Gaslight remains on the internet, and has been retweeted by JK Rowling to her eight million followers, where she described it as “one of the most powerful videos you’ll ever see on domestic violence”. IN 2015, just months before he would start work for the Violence Reduction Unit, McGarvey was sentenced to 112 hours of community service after uploading a video in which he made threats towards an individual he had fallen out with.

As far back as 2014, he publicly admitted to having “dodgy attitudes towards women” stemming from issues he had after being raised by an what he described as an alcoholic and abusive mother. He has also spoken of his own abuse at the hands of a female partner.

McGarvey has demanded apologies from his critics, and tweeted: “I’m starting to get what that ‘Hell hath no fury’ phrase is all about”. He singled out one woman in particular, naming her and her place of work on his Twitter feed, be- fore deactivati­ng this and his Facebook account. McGarvey came to prominence during the independen­ce referendum in 2014 with a constant presence on social media. He garnered a large and loyal following, blogging about issues surroundin­g poverty and class, and become the darling of several high-profile supporters of the union after being critical of the SNP and other pro-independen­ce organisati­ons.

Earlier this year, Rowling donated £5,000 as part of a crowdfunde­r instigated by McGarvey which raised over £12,000 to help him develop his work. Upon donating, Rowling posted on twitter that McGarvey has “important, unsettling things to say” and that it was “valuable”.

Having seen Gaslight on her feed, it was picked up by various domestic abuse organisati­ons both within the UK and globally. At the end of the video, the office number for Scottish Women’s Aid is shown, though they, like the VRU, had no involvemen­t with the video.

On the subject of Gaslight and its surroundin­g controvers­y, McGarvey has also had support from Labour MSP Neil Findlay, who tweeted to him “Don’t let complete nuggets silence your informed comment” – later backtracki­ng that “I wasn’t referring to any par- ticular comment he made on any issue”.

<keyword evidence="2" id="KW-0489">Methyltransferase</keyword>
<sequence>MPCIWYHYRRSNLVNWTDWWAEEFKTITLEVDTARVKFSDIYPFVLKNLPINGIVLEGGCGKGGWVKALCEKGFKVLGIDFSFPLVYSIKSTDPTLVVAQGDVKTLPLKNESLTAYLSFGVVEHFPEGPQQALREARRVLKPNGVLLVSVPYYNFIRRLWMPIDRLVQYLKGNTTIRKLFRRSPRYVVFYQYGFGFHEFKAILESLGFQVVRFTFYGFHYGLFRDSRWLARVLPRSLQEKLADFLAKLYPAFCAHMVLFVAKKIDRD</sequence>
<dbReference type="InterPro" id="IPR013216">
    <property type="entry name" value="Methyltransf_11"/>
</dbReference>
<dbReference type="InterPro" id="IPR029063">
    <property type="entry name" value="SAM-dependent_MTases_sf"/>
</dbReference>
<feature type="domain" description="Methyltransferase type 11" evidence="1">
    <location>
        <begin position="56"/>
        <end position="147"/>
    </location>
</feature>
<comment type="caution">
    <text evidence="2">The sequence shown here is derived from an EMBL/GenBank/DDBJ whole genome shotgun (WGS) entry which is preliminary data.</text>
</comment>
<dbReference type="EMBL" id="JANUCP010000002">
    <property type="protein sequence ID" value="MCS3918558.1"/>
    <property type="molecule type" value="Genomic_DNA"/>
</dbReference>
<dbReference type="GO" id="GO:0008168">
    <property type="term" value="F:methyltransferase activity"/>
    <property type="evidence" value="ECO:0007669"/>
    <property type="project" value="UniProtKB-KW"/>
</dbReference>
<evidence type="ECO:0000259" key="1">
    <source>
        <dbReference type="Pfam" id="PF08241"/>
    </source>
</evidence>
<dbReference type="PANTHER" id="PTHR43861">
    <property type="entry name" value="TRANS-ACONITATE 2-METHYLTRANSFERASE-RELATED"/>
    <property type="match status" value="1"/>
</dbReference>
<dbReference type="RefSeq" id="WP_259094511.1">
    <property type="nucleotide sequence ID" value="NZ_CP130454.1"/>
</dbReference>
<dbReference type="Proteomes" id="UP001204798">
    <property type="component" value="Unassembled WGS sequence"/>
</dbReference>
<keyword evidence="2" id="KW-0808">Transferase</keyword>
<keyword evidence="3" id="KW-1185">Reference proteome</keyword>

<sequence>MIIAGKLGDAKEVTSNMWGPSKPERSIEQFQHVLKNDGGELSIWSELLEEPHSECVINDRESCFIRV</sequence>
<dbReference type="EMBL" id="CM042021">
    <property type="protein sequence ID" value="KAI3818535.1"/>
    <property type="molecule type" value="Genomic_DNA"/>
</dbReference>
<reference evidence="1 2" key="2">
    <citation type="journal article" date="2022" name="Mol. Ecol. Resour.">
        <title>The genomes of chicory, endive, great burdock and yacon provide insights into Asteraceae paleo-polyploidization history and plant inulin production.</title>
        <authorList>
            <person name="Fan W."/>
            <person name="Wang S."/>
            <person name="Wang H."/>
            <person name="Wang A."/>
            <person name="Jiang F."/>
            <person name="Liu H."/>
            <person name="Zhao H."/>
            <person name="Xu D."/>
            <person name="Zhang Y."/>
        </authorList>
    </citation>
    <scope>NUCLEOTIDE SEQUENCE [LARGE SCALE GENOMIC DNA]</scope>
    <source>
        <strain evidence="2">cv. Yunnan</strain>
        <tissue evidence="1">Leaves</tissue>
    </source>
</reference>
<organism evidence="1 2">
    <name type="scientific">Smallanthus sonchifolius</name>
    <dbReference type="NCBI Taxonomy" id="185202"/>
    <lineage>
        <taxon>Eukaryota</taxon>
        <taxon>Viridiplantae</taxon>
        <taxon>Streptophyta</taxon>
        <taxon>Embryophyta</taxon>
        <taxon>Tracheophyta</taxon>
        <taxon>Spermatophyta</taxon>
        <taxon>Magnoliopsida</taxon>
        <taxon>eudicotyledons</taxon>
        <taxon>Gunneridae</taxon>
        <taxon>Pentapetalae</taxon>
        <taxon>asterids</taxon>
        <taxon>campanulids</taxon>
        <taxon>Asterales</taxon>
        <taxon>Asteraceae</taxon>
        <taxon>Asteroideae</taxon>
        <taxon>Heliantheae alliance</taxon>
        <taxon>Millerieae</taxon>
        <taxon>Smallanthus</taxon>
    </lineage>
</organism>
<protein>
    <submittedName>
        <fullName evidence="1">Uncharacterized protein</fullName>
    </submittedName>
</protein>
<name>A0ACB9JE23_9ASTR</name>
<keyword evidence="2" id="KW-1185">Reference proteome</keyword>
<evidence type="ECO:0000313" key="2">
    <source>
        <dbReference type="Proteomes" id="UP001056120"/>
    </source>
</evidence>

Andrew MacKenzie told the Sunday Herald: “I reacted in anger to Sarah’s [Higgins] blog about me, as it was the culminatio­n of a campaign that had been waged against Loki on Twitter because his current project challenges the prevailing intersecti­onal feminist/social justice narratives.

“I did not take the situation seriously, responded with some immature insults, including the meme of the “feminist brain”. None of this is a serious reflection on how I feel about women or feminism, it was online s**t-posting plain and simple. I also publicly apologised for it along with Loki.

“Given that Loki had been on the receiving end of a smear campaign before Gaslight ever got called into question and had huge amounts of personal and profession­al pressure leveraged against him, ‘feminist mafia’ is not an unjust term.

“The intent is clear: the feminist narrative of victimhood must continue at all costs, because for large numbers of third sector workers, journalist­s and academics it is financiall­y and profession­ally advantageo­us, and for this reason dissenters must be silenced.”

Sarah Higgins said: “STV have caused me a great deal of distress by uncritical­ly publishing a link to this blog post and I am disappoint­ed that it took three days and multiple complaints from myself and others for it to be removed.”

Dr Marsha Scott of Scottish Women’s Aid said: “The consistent platformin­g of men’s voices above women’s is neither revolution­ary nor taboo; since discussion­s on violence against women first began, women’s voices have been marginalis­ed and women have been punished and abused when speaking out. We support and commend all those who chose to challenge this series of events in spite of significan­t online abuse.”

A spokespers­on for STV said: “STV online provides a platform for a wide range of comment from a variety of voices and is committed to reporting responsibl­y on important issues.

“As with all opinion pieces, these give an individual’s view and may be controvers­ial. We regret that linking to the online piece caused Sarah Higgins any distress.”

McGarvey now says he accepts he “should have consulted more closely with women’s groups, who have a far deeper understand­ing of gender-based violence than I do”.

He added: “My failure to do so led to this entirely regrettabl­e affair for which I would like to wholeheart­edly apologise.”

 ??  ?? Darren McGarvey’s film Gaslight looks at domestic violence from the male perpetrato­rs’ point of view Photograph: Steve Cox
Darren McGarvey’s film Gaslight looks at domestic violence from the male perpetrato­rs’ point of view Photograph: Steve Cox